This Nov. 16 marks the 20th anniversary of the assassination of six Jesuits, their housekeeper and her daughter at the University of Central America in El Salvador. The eight martyrs were killed, execution-style, by the Salvadoran army for speaking out against injustices in the country.
“For these last 20 years Seattle University, along with our sister Jesuit universities, has been at the forefront of solidarity with the Salvadorans to bring about a lasting peace and a just resolution,” Rector Pat Howell, wrote to the campus last month.
For the 20th anniversary, SU will continue and add to the traditions it has established to remember the martyrs. Here’s a look at some of the events planned.
“Celebration of Hope” will be held at 12:05 p.m. on Nov. 12 in the Chapel of St. Ignatius. Perhaps the most moving part of this annual mass is the “die-in,” which recounts the murder of the eight martyrs. While each victim is remembered, members of SU’s Arrupe Jesuit community lay on the altar. Seán Bray, social justice minister in Campus Ministry, says this will be the final year the reenactment will be done in this form. A new way of remembering the martyrs will be developed next year.
As is the custom, the mass will end with a blessing upon the delegation of 19 students and staff who are traveling to Fort Benning to protest the School of Americas (S.O.A.), which has long been criticized for its role in training Central American police and military officers linked to human rights violations. Also receiving a blessing at this year’s mass will be a second delegation of 14 faculty, staff, Jesuits, students and alumni who will travel to the University of Central America in El Salvador at which the murders occurred for a special commemoration of the 20th anniversary.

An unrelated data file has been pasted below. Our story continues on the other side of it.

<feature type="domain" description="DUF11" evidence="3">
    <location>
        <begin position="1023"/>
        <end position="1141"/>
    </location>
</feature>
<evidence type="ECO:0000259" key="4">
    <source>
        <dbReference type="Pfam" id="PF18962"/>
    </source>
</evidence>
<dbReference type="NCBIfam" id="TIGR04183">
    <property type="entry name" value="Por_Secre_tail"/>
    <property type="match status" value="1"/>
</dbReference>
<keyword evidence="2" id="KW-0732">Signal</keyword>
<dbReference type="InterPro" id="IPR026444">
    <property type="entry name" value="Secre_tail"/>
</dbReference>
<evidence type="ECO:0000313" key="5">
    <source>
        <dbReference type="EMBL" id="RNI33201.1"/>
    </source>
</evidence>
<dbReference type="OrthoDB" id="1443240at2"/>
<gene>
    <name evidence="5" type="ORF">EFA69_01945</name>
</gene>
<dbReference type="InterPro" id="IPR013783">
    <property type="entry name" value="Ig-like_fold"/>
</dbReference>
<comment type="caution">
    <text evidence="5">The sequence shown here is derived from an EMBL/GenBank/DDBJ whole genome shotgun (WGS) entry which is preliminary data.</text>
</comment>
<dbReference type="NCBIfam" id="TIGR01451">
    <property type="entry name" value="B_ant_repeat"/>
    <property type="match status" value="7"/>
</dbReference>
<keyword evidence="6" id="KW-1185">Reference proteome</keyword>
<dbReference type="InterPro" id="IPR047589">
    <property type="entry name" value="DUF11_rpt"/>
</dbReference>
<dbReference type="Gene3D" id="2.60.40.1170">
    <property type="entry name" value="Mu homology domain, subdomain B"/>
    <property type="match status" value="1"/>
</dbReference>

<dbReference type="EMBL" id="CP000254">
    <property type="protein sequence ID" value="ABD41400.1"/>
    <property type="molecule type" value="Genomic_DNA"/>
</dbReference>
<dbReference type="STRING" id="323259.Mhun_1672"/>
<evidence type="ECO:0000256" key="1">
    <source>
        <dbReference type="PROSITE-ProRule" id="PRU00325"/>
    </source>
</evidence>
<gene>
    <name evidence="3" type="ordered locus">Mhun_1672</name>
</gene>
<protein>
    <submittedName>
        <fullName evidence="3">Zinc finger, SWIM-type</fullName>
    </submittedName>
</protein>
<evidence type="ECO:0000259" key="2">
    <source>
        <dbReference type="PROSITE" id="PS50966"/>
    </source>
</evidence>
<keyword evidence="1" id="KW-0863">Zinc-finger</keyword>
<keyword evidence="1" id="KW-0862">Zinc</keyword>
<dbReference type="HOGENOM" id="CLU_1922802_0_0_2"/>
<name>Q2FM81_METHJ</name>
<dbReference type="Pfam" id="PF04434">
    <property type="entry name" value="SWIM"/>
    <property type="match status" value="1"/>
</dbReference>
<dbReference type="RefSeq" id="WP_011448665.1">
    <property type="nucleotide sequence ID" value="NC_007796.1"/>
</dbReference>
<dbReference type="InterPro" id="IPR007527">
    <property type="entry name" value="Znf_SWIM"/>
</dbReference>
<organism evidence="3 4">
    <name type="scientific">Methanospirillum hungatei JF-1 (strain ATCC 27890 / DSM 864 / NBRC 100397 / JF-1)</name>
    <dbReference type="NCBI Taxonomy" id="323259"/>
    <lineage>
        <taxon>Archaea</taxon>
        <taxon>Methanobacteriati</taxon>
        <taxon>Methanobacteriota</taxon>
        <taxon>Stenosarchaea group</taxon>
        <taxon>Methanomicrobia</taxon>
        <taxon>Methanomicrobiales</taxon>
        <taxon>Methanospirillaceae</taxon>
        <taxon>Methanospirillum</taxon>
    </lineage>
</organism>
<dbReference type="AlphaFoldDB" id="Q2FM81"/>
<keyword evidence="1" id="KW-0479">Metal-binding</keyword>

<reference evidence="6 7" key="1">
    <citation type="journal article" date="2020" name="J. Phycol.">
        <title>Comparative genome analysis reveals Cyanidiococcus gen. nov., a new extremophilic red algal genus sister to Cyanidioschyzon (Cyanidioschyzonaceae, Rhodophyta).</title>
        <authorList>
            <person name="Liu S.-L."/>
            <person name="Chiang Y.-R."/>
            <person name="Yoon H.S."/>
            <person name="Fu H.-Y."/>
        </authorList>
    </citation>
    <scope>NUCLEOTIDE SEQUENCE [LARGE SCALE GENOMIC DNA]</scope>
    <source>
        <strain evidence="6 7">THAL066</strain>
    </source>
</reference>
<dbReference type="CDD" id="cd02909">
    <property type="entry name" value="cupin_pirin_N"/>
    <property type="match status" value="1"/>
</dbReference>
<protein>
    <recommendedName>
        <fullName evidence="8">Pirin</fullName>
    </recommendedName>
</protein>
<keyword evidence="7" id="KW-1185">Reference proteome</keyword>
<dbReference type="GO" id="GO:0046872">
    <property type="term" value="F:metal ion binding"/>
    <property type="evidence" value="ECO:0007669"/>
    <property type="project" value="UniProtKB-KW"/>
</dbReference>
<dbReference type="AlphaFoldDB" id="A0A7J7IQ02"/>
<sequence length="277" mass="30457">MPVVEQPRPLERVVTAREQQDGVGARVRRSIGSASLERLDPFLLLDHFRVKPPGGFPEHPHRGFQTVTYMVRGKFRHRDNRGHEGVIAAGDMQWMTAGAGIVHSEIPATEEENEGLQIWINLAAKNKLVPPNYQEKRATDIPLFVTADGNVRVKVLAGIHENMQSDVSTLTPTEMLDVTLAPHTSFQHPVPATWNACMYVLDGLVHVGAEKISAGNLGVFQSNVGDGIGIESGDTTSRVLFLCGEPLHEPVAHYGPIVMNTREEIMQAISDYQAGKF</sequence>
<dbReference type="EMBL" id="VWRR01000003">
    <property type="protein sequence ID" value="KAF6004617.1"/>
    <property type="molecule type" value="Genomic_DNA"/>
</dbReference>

A panel discussion, followed by a procession to the chapel, will be held on the actual day of the anniversary (Nov. 16, 7 p.m., LeRoux Conference Center). Panelists will include President Stephen Sundborg, S.J., and Gary Chamberlain, professor emeritus of theology and religious studies.
Chamberlain, Bray says, “has really been the driving force behind helping to educate students about the School of the Americas and its connection to the martyrs,” and facilitating their efforts to oppose the school. “A lot is owed to Gary,” says Bray. “He has done so much around this issue.”
Asked for his thoughts on why 20 years later, SU students continue to be inspired by the martyrs and take up their work on issues like S.O.A., Bray says this: “When we talk about a faith that does justice, I believe our students are hungering for role models. They’re looking for examples whose vocations call them to better the world. These Jesuits and the work they were engaged in with the marginalized and the oppressed are those great examples.”